fainter in alleys); he must catch the last subway, the
streetcar, the bus, run up the gangplanks of all the
steamboats, register at all the hotels, work in the cities,
answer the wantads, learn the trades, take up the jobs,
live in all the boardinghouses, sleep in all the beds.
One bed is not enough, one job is not enough, one life
is not enough. At night, head swimming with wants,
he walks by himself alone.


No job, no woman, no house, no city.


Only the ears busy to catch the speech are not
alone; the ears are caught tight, linked tight by the
tendrils of phrased words, the turn of a joke, the sing-
song fade of a story, the gruff fall of a sentence; link-
ing tendrils of speech twine through the city blocks,
spread over pavements, grow out along broad parked
avenues, speed with the trucks leaving on their long
night runs over roaring highways, whisper down sandy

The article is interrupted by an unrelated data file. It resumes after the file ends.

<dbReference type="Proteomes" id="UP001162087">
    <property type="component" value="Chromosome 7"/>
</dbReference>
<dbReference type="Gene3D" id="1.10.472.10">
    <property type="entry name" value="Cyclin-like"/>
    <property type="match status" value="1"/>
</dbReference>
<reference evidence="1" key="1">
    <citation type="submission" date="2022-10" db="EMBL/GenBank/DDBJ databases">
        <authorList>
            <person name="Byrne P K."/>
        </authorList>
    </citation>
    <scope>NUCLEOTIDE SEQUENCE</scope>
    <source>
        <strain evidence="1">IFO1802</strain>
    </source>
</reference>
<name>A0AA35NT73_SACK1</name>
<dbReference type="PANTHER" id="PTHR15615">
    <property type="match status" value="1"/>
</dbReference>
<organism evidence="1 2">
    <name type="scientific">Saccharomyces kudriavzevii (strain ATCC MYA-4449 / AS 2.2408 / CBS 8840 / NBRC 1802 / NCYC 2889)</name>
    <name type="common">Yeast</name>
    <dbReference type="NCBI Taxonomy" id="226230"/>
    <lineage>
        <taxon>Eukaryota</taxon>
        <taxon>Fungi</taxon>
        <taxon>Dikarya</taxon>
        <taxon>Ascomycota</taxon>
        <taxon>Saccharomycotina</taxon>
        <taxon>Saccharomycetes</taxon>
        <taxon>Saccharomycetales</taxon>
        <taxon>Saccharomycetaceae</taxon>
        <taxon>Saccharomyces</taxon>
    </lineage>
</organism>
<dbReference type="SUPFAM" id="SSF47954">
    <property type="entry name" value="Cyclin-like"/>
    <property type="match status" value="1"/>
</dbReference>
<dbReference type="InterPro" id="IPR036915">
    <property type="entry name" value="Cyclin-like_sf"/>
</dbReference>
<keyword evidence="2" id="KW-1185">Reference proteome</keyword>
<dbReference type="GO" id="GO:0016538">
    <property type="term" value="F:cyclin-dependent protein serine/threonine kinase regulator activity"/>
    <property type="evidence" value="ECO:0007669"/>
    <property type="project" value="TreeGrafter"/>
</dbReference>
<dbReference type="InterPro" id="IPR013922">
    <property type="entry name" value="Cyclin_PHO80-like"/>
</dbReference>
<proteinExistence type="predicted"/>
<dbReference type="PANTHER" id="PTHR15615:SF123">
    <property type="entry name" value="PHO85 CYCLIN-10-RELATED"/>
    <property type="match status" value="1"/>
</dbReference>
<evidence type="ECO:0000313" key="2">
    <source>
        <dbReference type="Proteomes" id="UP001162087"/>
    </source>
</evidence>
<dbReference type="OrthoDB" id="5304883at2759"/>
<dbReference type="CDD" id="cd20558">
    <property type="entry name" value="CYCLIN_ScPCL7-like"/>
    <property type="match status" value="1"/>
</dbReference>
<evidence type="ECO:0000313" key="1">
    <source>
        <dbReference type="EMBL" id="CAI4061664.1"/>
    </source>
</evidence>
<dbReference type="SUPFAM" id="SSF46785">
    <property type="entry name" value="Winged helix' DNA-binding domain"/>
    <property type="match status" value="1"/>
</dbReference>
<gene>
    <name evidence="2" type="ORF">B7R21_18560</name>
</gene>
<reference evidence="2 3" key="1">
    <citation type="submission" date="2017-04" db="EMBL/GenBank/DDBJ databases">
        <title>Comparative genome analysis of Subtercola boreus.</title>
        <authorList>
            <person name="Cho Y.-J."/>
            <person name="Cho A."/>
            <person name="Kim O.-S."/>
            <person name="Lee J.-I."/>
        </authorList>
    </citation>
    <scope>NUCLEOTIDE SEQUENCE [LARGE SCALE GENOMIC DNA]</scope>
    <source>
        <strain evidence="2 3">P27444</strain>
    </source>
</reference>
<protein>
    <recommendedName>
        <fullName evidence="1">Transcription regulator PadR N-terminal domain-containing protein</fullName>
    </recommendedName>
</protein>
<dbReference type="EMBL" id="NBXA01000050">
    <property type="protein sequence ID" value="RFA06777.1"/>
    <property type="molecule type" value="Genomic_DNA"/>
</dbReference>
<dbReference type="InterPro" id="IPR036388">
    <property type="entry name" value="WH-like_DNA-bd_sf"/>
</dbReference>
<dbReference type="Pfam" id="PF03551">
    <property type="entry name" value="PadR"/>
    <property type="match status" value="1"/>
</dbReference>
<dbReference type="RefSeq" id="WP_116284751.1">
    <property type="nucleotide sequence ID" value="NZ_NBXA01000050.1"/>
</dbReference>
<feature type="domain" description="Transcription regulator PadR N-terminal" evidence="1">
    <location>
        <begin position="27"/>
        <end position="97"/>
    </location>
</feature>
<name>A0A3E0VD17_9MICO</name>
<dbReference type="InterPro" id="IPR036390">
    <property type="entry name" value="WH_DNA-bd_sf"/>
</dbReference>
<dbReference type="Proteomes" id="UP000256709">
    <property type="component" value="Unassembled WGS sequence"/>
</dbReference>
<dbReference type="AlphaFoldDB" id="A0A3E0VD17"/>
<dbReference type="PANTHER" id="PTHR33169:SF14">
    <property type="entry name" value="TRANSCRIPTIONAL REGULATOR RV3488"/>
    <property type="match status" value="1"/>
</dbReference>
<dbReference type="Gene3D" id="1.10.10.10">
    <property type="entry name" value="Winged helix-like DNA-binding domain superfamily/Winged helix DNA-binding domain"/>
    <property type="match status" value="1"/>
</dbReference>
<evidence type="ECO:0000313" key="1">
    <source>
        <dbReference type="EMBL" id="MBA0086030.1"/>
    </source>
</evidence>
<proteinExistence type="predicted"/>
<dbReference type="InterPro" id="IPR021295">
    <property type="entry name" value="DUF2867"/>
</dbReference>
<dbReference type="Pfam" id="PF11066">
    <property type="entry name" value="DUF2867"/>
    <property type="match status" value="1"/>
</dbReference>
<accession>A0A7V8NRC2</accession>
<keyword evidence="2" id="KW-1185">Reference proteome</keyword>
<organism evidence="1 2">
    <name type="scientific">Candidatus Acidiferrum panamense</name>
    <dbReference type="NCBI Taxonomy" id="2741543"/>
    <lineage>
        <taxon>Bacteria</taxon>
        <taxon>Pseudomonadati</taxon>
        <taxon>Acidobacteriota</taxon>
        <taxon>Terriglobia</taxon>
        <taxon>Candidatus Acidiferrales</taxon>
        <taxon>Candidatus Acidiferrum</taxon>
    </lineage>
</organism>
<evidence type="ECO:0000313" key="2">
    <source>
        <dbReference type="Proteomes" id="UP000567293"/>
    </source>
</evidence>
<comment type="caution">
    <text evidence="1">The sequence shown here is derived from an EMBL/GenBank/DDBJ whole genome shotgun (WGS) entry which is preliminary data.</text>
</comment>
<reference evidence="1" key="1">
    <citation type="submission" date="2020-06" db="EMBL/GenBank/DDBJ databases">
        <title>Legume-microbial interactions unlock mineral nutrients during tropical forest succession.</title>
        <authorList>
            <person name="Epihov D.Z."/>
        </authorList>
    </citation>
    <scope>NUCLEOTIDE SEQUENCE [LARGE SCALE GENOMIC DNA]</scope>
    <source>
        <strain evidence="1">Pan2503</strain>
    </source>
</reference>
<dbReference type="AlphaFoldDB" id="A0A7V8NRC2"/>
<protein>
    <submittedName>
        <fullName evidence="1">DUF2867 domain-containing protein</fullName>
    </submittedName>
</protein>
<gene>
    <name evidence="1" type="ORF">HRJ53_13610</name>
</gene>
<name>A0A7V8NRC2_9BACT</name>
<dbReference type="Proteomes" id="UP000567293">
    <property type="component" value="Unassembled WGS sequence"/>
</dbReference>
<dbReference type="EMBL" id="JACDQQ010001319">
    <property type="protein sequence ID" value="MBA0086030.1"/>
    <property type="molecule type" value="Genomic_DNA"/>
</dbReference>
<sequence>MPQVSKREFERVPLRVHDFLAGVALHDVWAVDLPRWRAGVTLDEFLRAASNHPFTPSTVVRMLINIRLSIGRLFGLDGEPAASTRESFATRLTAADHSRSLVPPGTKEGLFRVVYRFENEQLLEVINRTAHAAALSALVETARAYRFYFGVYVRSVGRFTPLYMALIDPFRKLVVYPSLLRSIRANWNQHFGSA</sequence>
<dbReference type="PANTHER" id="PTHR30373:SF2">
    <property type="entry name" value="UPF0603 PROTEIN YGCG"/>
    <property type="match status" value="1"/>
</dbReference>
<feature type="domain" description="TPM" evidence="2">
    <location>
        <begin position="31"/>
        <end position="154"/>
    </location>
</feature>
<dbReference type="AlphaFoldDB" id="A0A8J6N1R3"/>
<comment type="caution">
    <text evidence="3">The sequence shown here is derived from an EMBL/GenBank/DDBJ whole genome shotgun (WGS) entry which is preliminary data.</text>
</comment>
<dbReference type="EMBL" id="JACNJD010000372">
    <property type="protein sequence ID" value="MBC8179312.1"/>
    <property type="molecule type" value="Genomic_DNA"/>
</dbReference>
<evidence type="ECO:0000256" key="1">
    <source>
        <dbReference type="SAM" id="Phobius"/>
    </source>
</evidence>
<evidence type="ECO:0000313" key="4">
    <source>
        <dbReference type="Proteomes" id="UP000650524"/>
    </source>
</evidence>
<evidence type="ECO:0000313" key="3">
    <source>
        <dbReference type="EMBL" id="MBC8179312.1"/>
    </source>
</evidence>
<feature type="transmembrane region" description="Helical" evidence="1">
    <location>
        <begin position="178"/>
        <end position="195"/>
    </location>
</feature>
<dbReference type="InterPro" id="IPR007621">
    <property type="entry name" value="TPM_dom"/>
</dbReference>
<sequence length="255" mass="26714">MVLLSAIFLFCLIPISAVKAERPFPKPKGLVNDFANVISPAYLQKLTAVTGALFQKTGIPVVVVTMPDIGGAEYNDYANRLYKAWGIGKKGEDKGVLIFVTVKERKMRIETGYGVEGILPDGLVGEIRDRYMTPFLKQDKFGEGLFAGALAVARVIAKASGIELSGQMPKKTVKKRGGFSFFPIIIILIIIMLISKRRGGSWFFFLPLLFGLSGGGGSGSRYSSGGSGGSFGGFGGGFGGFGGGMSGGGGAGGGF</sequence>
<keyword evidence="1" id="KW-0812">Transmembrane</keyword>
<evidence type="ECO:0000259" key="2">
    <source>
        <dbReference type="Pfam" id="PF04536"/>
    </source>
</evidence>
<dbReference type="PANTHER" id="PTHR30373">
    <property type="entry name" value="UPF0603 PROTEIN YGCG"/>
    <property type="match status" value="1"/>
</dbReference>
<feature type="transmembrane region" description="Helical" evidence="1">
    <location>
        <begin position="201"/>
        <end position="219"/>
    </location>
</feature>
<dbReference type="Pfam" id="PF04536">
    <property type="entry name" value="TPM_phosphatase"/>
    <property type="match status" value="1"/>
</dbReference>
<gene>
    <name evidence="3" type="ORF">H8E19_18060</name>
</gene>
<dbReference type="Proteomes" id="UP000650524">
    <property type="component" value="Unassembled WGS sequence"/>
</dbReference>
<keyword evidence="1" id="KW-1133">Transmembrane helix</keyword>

byroads past wornout farms, joining up cities and fill-
ingstations, roundhouses, steamboats, planes groping
along airways; words call out on mountain pastures,
drift slow down rivers widening to the sea and the
hushed beaches.


It was not in the long walks through jostling
crowds at night that he was less alone, or in the train-
ing camp at Allentown, or in the day on the docks at
Seattle, or in the empty reek of Washington City hot
boyhood summer nights, or in the meal on Market
Street, or in the swim off the red rocks at San Diego,
or in the bed full of fleas in New Orleans, or in the
cold razorwind off the lake, or in the gray faces trem-